Another Reader

  • Walrus Stache
  • *******
  • Posts: 5208
Re: Switching funds around in 457 plan
« Reply #2 on: November 22, 2013, 04:40:03 PM »
My sympathies for being stuck with Prudential as your 457 (b) provider.  I had to hold my nose and use their offerings for over 10 years.  The apparent objective of Goalmaker in our plan was to "diversify" you across whatever the worst performing, highest cost funds in the program were, not to stitch together an investment portfolio comprised of the best funds in their plan universe.  Their excuse for using these dogs was that you did not have to pay the loads.

However, your funds seem to be a bit better than the garbage we were offered.  Assuming you do not pay the loads but pay fund expenses, I would consider keeping anything that outperformed the indices over an extended period of time.  Go to Fidelity and through the mutual fund research tool, take a look at the growth of $10,000 over 10 years.  A couple of your funds are surprising winners.  Those that barely track or underperform the index would be candidates for replacement.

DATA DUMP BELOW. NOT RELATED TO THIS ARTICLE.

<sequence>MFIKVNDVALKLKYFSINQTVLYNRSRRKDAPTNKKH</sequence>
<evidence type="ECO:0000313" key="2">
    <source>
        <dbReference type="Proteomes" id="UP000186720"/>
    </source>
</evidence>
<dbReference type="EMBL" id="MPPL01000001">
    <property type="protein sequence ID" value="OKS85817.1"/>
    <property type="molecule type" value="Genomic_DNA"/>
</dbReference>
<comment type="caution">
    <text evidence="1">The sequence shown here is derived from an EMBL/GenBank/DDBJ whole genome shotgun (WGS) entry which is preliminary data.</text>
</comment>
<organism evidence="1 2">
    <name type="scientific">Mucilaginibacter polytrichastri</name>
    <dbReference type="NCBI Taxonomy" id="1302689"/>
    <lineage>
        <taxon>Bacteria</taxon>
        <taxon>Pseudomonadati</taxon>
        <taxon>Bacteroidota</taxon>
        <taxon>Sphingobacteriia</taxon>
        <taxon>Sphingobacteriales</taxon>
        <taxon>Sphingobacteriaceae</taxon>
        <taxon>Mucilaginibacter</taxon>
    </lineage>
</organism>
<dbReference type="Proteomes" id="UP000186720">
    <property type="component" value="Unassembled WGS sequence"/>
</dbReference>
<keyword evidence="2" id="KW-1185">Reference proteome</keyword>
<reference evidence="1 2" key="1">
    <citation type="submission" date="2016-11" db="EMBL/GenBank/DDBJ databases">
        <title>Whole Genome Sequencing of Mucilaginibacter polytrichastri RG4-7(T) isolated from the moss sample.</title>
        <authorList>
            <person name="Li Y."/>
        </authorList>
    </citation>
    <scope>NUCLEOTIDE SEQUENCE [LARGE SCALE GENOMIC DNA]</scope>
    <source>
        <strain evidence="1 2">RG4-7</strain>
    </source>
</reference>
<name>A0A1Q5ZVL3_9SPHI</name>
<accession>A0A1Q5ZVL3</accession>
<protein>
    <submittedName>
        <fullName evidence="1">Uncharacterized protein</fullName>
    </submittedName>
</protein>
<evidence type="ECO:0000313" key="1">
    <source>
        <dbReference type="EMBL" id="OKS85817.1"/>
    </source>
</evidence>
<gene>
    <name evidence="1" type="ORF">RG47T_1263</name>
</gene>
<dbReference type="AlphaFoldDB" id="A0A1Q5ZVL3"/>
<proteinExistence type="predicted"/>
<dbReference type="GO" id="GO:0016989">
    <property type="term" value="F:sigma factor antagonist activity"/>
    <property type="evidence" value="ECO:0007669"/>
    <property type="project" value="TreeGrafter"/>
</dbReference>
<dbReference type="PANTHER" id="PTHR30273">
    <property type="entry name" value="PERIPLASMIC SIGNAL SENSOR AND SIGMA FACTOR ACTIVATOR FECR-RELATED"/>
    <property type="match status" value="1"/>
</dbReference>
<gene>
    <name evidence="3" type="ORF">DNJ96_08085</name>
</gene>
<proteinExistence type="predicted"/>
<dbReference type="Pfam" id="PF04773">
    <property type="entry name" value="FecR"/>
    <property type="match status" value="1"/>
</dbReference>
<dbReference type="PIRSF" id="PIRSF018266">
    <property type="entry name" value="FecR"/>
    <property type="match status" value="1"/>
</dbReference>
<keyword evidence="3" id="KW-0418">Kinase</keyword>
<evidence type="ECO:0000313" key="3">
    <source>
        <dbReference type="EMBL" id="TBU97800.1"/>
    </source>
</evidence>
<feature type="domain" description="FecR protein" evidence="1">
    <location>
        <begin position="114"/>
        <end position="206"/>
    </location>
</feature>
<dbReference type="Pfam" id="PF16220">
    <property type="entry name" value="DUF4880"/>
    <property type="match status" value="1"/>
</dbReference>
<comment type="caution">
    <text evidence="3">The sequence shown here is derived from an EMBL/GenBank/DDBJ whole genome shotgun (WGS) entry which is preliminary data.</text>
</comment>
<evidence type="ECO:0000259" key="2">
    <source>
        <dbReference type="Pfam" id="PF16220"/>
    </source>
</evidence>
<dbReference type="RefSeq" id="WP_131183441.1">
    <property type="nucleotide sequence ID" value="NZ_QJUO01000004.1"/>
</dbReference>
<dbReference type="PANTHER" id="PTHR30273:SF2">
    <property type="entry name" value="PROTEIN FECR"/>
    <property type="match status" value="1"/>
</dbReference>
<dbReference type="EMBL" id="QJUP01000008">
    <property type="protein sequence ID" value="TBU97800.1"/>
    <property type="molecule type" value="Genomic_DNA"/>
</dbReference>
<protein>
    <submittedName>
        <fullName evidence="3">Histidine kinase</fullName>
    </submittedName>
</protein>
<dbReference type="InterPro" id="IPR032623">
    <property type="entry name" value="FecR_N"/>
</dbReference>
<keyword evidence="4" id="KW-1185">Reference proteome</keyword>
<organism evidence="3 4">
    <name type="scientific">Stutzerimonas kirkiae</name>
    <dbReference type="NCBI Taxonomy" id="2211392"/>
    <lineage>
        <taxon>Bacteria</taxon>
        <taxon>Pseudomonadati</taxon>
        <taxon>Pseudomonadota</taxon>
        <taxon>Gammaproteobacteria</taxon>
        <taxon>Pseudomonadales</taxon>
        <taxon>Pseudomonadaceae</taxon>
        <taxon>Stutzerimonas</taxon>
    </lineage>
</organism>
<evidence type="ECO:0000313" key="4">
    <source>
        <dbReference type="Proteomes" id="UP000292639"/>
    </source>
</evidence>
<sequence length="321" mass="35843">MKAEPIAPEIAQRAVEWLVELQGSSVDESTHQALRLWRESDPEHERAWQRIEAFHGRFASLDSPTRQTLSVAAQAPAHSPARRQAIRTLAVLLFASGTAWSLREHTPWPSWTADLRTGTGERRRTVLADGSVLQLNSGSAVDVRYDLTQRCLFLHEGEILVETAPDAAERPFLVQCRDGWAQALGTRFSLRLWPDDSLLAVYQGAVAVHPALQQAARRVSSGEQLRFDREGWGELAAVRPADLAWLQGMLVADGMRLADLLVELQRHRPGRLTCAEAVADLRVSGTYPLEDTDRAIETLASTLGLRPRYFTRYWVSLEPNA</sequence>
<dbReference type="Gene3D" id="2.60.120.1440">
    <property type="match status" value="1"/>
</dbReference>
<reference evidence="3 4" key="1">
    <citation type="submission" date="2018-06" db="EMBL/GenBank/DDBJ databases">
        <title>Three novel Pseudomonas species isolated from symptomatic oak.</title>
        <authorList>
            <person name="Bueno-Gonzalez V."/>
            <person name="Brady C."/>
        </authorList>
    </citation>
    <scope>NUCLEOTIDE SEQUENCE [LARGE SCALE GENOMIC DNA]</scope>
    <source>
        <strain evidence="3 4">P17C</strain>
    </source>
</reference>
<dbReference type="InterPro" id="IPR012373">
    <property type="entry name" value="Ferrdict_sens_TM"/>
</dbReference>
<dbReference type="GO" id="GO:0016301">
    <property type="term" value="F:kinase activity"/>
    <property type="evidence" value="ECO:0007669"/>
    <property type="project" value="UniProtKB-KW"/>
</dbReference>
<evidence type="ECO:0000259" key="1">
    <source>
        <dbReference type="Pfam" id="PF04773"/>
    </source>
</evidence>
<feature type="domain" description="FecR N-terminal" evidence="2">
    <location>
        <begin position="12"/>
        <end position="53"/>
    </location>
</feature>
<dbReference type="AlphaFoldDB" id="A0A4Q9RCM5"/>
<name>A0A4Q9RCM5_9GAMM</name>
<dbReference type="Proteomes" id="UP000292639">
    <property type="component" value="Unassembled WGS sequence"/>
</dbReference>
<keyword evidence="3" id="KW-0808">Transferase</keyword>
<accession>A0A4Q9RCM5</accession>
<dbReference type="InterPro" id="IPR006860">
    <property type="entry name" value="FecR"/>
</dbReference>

I simply do not agree with the Vanguard cultists here.  I have some index funds, but I also have a number of actively managed funds that have outperformed the indexes, year in and year out.  One of the T Rowe Price Funds has been doing that since 1956.  My approach is to select the best of what's available, whether index or actively managed.

Our Prudential stable value fund is paying a hair under 3 percent this year.  That's a good place for uninvested cash and a great place right now to leave at least a year's worth of expenses when you RE.  If you hit a rough patch before age 59 1/2, it's a great reserve fund.  When I left almost 7 years ago, I rolled over most of the account, but left a chunk of cash there.  It's still there because of the yield.

It sounds like you have an asset allocation based on risk tolerance in mind, but that should apply to your entire portfolio, not just your 457 plan. As a local government employee, you probably have a pension, your 457 plan, plus the opportunity to invest in IRA's.  You may also have Social Security.  In my view, pensions substitute for a lot of the fixed income investments folks entirely dependent on 401(k) plans need for stability.  Read what Nords has to say about valuing your pension on his military retirement site.